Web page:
The “property tax appeals” referred to in this paragraph are the doing of David Burk. The Wichita Eagle reported at the time: “Downtown Wichita’s leading developer, David Burk, represented himself as an agent of the city — without the city’s knowledge or consent — to cut his taxes on publicly owned property he leases in the Old Town Cinema Plaza, according to court records and the city attorney.”
Several city officials expressed varying degrees of outrage with Burk’s action, with the city manager telling the Eagle that anyone has the right to appeal their taxes, but he added that ‘no doubt that defeats the purpose of the TIF.’”
Since then the city has granted several forms of subsidy to Burk and his partners.
The report from the finance department also told of problems with parking revenue:
Parking Revenue – The project plan assumed sufficient parking revenue cash flow over a fifteen-year period to provide $1.1 million towards principal debt obligations, assuming an interest rate of 4.5%. The Old Town Cinema TIF Fund has received substantially less parking revenue than was expected in the project plan. In some years, the TIF Fund has received no revenue from parking, and the highest amount received in any year was $51,130 (in 2008). From 2007, when the District first began receiving parking revenue, through 2013, a total of $153,130 in parking revenue has been transferred to the TIF Fund. Based on historical experience, additional parking revenue is not assumed and total parking revenue from 2004 to 2019 is conservatively projected at $153,130.
Later on, the report holds this:
Parking revenue collections are also substantially less than projected, because fees have not been increased as originally planned. The City’s general parking fee, which predates the Old Town Cinema TIF District, started at $7.50 per parking space per month. The fee was to increase to $25 per month over an eighteen-year period, with increases starting in approximately1996, according to Property Management. Fee increases never occurred, which were needed to pay for City parking activities. The general City fee differed slightly from that originally charged in the Old Town Cinema District, because the District initially charged a $10 per month fee, but this was reduced in about 2009 to $7.50 per month consistent with the parking fee charged elsewhere in the City, again according to Property Management.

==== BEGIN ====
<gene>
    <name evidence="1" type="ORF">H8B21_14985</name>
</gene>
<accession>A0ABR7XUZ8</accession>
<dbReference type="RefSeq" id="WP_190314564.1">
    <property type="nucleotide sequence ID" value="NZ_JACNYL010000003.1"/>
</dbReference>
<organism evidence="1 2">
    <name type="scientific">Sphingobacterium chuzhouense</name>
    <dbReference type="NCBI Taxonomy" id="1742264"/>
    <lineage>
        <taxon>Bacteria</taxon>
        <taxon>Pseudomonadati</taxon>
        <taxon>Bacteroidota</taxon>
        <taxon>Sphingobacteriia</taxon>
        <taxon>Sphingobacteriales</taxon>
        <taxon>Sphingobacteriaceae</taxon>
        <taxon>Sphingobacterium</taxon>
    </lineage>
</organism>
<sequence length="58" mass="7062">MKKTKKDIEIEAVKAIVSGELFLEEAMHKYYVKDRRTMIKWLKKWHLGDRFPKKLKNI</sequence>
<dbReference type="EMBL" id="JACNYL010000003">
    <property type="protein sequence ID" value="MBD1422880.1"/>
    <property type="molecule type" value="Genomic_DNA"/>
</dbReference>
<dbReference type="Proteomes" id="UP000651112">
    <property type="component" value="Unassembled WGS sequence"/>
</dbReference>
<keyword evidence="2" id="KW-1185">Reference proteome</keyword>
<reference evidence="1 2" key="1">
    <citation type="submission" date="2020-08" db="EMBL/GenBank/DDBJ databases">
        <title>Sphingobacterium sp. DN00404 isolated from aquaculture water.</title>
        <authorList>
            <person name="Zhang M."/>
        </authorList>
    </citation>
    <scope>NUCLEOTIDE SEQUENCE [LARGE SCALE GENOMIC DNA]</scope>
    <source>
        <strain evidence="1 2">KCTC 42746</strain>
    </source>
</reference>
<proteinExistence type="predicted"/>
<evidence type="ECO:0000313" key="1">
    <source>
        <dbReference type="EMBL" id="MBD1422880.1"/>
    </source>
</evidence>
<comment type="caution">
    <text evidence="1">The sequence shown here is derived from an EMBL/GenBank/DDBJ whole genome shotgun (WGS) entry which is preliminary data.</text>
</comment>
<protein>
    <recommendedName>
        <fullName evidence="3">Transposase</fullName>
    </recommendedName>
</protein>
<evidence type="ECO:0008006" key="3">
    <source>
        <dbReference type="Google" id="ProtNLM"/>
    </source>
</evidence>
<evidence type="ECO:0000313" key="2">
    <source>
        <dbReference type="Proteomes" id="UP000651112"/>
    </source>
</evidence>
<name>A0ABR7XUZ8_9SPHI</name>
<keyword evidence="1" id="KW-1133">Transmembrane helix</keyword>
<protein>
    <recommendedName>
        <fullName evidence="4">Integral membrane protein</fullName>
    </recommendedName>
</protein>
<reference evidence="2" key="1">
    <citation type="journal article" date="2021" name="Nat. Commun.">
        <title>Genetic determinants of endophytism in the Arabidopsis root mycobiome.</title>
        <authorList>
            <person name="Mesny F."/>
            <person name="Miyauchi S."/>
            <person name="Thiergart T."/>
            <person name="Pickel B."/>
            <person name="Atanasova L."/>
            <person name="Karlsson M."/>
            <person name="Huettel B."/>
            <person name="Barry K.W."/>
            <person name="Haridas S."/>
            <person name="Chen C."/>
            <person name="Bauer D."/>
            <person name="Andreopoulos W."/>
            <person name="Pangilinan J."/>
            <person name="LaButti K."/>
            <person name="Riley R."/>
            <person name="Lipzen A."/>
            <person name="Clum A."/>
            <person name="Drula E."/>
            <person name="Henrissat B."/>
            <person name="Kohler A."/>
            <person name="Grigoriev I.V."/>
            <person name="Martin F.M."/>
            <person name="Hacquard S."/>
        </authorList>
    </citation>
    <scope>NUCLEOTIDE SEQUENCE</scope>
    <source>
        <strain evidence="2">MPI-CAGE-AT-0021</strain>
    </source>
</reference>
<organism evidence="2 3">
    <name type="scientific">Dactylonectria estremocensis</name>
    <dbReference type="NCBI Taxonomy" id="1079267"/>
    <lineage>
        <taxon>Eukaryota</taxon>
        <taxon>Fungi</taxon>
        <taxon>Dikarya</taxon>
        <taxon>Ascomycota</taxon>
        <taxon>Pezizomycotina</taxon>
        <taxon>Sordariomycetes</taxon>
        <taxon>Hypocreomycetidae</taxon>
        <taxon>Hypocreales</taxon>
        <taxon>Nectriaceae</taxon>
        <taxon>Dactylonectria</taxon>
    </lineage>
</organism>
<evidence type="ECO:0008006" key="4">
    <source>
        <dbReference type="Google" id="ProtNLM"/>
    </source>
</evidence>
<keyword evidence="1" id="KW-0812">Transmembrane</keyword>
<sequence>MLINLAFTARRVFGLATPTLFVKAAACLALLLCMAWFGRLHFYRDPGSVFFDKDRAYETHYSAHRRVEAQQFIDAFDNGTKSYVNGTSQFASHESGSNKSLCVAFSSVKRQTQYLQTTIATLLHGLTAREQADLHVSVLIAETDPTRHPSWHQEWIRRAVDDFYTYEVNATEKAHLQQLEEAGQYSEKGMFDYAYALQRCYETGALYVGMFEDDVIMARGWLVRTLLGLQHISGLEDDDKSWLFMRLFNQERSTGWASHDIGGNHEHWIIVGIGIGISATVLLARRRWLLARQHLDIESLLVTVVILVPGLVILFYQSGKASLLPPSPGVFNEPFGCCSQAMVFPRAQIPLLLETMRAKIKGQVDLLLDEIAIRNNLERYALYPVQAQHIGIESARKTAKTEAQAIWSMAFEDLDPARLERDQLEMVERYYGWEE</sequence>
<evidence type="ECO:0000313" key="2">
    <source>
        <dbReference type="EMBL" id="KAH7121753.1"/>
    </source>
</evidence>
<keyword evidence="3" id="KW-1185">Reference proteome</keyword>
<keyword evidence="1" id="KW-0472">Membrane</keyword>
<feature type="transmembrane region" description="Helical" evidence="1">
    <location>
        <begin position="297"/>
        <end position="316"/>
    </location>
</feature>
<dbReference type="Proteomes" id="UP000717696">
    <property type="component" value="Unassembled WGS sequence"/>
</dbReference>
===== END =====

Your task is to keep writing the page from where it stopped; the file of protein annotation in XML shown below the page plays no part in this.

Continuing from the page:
The report also contains several financial statements. These statements do not contain a form of off-the-books support given to this TIF district. That was the no-interest and low-interest loan made to the Warren Theater, estimated to cost the city $1.2 million.
Click here to open the city’s report in a new window.
In a poll, about one-third of Wichita voters support local governments using taxpayer money to provide subsidies to certain businesses for economic development.
In April Kansas Policy Institute commissioned SurveyUSA to conduct a scientific poll concerning current topics in Wichita. The press release from KPI, along with a link to the complete survey results, is available at Poll: Wichitans don’t want sales tax increase.
The second question the survey asked was “In general, do you agree? Or disagree? With the idea of local governments using taxpayer money to provide subsidies to certain businesses for economic development?” Following are the results for everyone, and then divided by political party and political ideology.